Bill requiring warrants for drone use among those OKd by Legislature

Richard Martinez, right, and Robert Weiss, second from left, who each lost a child in the Isla Vista shooting rampage in May, celebrate the state Senate's approval of a bill tightening gun laws with Assemblywoman Nancy Skinner, left, and Sen. Hannah-Beth Jackson.
(Rich Pedroncelli / Associated Press)

California lawmakers voted Wednesday to require that law enforcement agencies obtain warrants to use drones for surveillance and appeared poised to pass legislation that would allow guns to be confiscated from people declared dangerous.

Assemblyman Jeff Gorell (R-Camarillo) said the expanded use of drones, or unmanned aerial vehicles, by law enforcement has pushed the boundaries of “our reasonable expectation of privacy,” triggering a need for protection.

It’s the Legislature’s duty, he said, to issue “guidelines for government to use these when they’re monitoring human behavior.”

Gorell’s measure would require the government to secure a warrant from a judge before using surveillance drones except in cases of environmental emergencies such as oil or chemical spills. Three other states have placed a moratorium on drone use by state and local agencies. The California bill, AB 1327, heads to the governor.

The bill was backed by the American Civil Liberties Union. Law enforcement groups, however, argued that unmanned surveillance should be treated no differently from manned surveillance.


The measure to allow removal of firearms from people declared to be a threat or mentally unstable was supported by several families who lost loved ones in a violent rampage that left seven people dead near UC Santa Barbara in May.

Under the bill, a law enforcement agency or family member could ask a court for a restraining order that would bar a person thought to be a danger to themselves or others from possessing a firearm for 21 days.

Democratic Assembly members Nancy Skinner of Berkeley and Das Williams of Santa Barbara introduced the legislation, AB 1014. The Isla Vista killer had bought firearms even though his family and others believed he posed such a threat.

“It’s an opportunity to take guns away from people who are in moments of distress,” said Sen. Hannah-Beth Jackson (D-Santa Barbara).

The bill, which passed the Senate on Wednesday, had already passed the Assembly but goes back to that house for approval of final amendments.

Robert Weiss, whose 19-year-old-daughter, Veronika, was shot to death in the May rampage, was in the Senate Gallery on Wednesday to watch the vote and urge lawmakers to support the measure.

“Nothing we can do can bring Veronika and the other victims back, but my hope is by working to pass AB 1014, that other lives will be spared,” Weiss said tearfully at a Capitol news conference.

Lawmakers also voted for more restrictions on Californians who buy guns in other states and bring them home. The measure would require California residents to have those weapons delivered to a dealer in California, where they would be subject to the state’s 10-day waiting period before taking possession. The purchaser also would need a criminal background check and a handgun-safety certificate.

“Every day, people go to Nevada or Arizona, purchase guns, bring them back into California, and sell them to criminals on the streets,” the bill’s author, Assemblyman Luis Alejo (D-Watsonville) said in a letter to fellow lawmakers.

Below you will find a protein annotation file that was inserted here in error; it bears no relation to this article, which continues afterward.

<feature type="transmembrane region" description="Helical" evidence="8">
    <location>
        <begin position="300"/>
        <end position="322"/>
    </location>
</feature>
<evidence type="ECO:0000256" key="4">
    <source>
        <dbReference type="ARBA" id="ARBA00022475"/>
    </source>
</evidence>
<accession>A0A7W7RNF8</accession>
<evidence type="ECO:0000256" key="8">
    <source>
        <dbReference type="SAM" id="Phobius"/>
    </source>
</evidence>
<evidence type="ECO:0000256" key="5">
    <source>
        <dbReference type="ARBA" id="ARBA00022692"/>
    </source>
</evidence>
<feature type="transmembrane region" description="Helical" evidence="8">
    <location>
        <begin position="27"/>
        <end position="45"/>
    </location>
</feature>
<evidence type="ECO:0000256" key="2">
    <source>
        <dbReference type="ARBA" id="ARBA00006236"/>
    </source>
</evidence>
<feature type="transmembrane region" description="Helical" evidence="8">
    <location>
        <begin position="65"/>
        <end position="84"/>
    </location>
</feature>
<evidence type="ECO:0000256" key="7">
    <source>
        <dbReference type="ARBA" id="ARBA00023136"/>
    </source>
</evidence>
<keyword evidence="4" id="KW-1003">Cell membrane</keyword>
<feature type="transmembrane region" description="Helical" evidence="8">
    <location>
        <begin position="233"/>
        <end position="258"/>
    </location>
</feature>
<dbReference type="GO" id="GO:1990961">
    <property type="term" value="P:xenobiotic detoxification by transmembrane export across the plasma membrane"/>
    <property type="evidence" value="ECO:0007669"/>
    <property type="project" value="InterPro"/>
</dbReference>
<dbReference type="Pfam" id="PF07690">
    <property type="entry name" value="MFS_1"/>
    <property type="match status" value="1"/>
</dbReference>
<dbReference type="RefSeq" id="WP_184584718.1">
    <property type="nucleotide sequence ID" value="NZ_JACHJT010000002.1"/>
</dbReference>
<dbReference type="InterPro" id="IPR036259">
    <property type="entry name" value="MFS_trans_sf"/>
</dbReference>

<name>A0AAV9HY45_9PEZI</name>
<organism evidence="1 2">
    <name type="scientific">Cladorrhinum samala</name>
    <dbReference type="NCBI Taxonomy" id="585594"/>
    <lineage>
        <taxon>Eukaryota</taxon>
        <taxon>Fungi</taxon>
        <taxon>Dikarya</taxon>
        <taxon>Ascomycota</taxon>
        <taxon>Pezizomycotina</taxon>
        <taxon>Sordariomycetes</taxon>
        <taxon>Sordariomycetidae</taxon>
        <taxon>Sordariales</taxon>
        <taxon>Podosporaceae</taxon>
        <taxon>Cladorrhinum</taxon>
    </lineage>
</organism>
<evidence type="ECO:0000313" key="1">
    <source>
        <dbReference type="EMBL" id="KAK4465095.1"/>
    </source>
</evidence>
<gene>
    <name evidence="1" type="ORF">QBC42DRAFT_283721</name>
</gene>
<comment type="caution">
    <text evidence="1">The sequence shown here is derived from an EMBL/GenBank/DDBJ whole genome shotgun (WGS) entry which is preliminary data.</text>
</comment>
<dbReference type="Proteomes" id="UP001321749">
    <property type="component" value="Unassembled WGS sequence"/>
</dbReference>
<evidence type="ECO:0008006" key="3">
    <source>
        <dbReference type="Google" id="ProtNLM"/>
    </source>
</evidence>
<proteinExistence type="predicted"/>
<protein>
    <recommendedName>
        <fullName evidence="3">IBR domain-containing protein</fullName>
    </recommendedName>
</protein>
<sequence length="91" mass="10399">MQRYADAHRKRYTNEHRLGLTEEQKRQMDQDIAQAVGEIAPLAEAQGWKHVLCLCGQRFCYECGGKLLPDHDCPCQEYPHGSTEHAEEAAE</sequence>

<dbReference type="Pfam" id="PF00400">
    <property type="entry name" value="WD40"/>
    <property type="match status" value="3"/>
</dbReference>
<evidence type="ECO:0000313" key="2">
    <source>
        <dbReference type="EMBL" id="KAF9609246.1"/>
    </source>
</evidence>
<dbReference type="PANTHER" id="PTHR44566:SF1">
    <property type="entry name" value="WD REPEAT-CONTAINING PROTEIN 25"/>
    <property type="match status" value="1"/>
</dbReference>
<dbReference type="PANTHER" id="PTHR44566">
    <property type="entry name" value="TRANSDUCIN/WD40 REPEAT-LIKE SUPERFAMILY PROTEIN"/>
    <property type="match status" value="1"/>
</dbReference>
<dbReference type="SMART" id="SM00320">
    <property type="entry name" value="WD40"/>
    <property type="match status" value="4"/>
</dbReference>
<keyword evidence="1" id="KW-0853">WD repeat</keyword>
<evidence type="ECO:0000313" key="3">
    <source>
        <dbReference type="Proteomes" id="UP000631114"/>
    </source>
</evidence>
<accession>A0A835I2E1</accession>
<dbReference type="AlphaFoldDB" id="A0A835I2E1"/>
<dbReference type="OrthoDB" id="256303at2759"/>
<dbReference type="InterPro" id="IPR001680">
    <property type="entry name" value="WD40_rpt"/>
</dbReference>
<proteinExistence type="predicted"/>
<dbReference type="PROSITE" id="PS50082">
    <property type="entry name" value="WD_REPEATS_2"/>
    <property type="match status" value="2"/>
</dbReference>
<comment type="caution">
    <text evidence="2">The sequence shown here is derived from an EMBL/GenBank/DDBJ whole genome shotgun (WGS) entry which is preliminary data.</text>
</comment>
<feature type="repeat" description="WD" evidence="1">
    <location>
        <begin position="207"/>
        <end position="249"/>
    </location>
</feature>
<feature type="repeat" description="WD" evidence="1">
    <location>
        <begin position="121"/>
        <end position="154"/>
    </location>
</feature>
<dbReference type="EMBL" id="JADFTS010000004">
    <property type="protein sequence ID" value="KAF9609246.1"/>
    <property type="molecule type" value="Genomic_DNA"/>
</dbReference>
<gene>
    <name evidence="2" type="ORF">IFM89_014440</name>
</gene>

The bill, AB 1609, is supported by California’s attorney general and California Chapters of the Brady Campaign. It passed the Senate on Wednesday but returns to the Assembly for action on amendments.

The measure is opposed by the National Rifle Assn. The California Assn. of Federal Firearms Licensees also objected, saying in a statement that the bill “would create new state law that fails to provide for long standing exemptions in federal law.”

Other measures approved by lawmakers Wednesday, and sent to Brown, include:

•A bill to improve vision screening at elementary schools. The legislation, SB 1172, by Senate President Darrell Steinberg (D-Sacramento), would expand on existing screening for long-distance vision and color blindness by adding screening for nearsightedness in certain grades. The intent is to identify vision problems that impair a child’s ability to read and learn.

A proposal that military veterans suffering post-traumatic stress disorder be allowed to delay their prosecution on misdemeanor charges if they obtain treatment for their problems. Sen. Loni Hancock (D-Berkeley) introduced SB 1227, noting that similar programs for drug abusers have been beneficial.

•A proposal by Assemblyman Phil Ting (D-San Francisco) that would require property-tax agents to register with the secretary of state. It also would establish prohibited practices for such agents — barring them, for example, from making campaign contributions or giving gifts to county officials. The measure, AB 2415, is a response to public corruption charges against Los Angeles County assessor John Noguez, who is on a paid leave of absence and accused of accepting bribes for improperly lowering tax assessments.

•A bill by Assemblyman Richard Bloom (D-Santa Monica) that would take aim at paparazzi by expanding the definition of stalking to include lingering outside a home or workplace without a legitimate purpose. The California Newspaper Publishers Assn. opposed the measure, AB 1356, arguing that it could limit newsgathering.

•Resolution ACR 168 by Alejo, urging the NFL to change the name of the Washington Redskins football team. The name “is widely recognized as a racial slur and promotes discrimination against Native Americans,” said another lawmaker, Sen. Lou Correa (D-Santa Ana).